Sometimes you need to track down an error in a software system by looking at log files.
Here's the useful "two greps and a count" pattern that has emerged for me:
Let's say you have a suspicion that there has been problems with your database connection. So let's find all lines that are related to that:
$ grep mariadb error.log
This will output possibly a lot of log lines that report errors regarding the database driver. When did they start? When did they stop? Let's take the next step.
In many cases, it is useful to find out about the distribution of the events over time. Let's extract the hour from each of the lines
$ grep mariadb error.log | grep -o " [0-9][0-9]:"
" [0-9][0-9]:" will match the hour part of the log line time stamp (adapt to match the time formatting of your particular log file). The
-o switch will output only the matching part, not the entire line. The output will look like this:
07: 07: 08:
Of course, you can choose to cluster by something other than hours, for example by the database server hostname, if you suspect that some host causes more error messages than the others.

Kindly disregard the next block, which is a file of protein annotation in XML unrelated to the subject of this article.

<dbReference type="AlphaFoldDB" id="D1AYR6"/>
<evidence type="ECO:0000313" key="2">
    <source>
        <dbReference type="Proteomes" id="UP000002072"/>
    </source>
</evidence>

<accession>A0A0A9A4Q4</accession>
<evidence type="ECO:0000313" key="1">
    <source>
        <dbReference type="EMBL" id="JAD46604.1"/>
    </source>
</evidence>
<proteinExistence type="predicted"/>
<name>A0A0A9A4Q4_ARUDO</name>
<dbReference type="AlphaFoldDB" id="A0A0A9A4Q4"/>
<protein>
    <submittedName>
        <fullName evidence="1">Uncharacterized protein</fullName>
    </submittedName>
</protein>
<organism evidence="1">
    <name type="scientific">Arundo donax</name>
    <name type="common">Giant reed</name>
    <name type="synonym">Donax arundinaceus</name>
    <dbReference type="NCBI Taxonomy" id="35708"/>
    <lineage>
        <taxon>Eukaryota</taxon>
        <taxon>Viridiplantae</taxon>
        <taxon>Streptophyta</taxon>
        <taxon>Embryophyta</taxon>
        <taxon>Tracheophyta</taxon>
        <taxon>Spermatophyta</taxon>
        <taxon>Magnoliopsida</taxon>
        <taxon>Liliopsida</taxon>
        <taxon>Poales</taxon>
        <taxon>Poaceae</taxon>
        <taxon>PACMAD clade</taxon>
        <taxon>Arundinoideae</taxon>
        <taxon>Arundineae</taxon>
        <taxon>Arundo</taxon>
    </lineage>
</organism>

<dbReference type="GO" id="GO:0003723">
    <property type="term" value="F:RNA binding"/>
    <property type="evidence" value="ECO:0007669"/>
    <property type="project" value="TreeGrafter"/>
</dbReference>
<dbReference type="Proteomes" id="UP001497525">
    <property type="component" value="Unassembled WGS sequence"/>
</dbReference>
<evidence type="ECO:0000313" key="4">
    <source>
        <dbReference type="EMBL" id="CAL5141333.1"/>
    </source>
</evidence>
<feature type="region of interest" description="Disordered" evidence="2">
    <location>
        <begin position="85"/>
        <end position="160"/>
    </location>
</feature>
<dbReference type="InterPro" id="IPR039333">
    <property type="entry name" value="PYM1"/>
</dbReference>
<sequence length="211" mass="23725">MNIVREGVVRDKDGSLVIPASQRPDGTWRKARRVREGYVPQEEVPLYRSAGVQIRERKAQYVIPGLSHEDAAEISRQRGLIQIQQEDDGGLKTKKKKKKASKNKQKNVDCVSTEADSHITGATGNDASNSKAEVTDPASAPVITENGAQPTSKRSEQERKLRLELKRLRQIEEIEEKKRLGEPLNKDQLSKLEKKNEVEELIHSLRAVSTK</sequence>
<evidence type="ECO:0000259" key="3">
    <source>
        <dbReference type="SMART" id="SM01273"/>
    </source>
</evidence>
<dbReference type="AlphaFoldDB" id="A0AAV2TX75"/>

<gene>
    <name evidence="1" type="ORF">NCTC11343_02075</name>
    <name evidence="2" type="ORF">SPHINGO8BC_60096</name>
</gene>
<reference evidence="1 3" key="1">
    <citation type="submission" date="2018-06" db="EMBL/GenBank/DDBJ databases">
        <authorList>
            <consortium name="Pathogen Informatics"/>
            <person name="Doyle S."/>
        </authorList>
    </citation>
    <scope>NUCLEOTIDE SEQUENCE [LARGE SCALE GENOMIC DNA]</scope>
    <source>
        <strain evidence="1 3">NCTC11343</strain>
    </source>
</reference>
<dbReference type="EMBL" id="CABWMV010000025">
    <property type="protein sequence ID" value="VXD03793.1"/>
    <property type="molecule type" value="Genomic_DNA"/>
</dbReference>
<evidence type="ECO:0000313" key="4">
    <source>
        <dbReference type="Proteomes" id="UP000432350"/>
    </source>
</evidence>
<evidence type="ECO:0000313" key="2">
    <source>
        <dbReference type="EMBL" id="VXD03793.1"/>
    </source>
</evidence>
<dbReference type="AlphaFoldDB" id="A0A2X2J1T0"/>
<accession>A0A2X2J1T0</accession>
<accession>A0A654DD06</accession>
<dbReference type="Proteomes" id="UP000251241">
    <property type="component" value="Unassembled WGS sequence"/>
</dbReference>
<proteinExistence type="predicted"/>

$ grep mariadb error.log | grep -o " [0-9][0-9]:" | sort | uniq -c
This will group and count the occurrences by the pattern extracted in step 2. The
uniq command will reduce the input to, well, unique lines, the
-c switch will tell you how often each line occurred. We also need
uniq expects the input to be ordered, so the duplicate lines are next to each other.
2 07: 249 08: 80 09: 16 10:
So, of those interesting log lines, most appeared at eight-something, so during the hour between 08:00 and 08:59. Now you know when your trouble started and where to keep looking.